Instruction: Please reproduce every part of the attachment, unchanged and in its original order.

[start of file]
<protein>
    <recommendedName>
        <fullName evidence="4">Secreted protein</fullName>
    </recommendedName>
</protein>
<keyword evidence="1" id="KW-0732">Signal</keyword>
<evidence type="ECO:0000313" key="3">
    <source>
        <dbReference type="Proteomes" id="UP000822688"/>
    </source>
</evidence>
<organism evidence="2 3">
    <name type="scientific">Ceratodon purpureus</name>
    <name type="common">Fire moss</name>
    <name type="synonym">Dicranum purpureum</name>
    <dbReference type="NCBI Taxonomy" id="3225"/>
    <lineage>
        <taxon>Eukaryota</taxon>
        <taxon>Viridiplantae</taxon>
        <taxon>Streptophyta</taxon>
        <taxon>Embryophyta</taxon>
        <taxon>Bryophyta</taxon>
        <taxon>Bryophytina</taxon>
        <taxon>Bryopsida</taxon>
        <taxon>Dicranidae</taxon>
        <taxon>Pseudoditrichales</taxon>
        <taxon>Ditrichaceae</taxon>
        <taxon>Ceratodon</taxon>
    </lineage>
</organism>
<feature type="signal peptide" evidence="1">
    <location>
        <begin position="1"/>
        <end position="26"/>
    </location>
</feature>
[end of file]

<protein>
    <recommendedName>
        <fullName evidence="4">Secreted protein</fullName>
    </recommendedName>
</protein>
<keyword evidence="1" id="KW-0732">Signal</keyword>
<evidence type="ECO:0000313" key="3">
    <source>
        <dbReference type="Proteomes" id="UP000822688"/>
    </source>
</evidence>
<organism evidence="2 3">
    <name type="scientific">Ceratodon purpureus</name>
    <name type="common">Fire moss</name>
    <name type="synonym">Dicranum purpureum</name>
    <dbReference type="NCBI Taxonomy" id="3225"/>
    <lineage>
        <taxon>Eukaryota</taxon>
        <taxon>Viridiplantae</taxon>
        <taxon>Streptophyta</taxon>
        <taxon>Embryophyta</taxon>
        <taxon>Bryophyta</taxon>
        <taxon>Bryophytina</taxon>
        <taxon>Bryopsida</taxon>
        <taxon>Dicranidae</taxon>
        <taxon>Pseudoditrichales</taxon>
        <taxon>Ditrichaceae</taxon>
        <taxon>Ceratodon</taxon>
    </lineage>
</organism>
<feature type="signal peptide" evidence="1">
    <location>
        <begin position="1"/>
        <end position="26"/>
    </location>
</feature>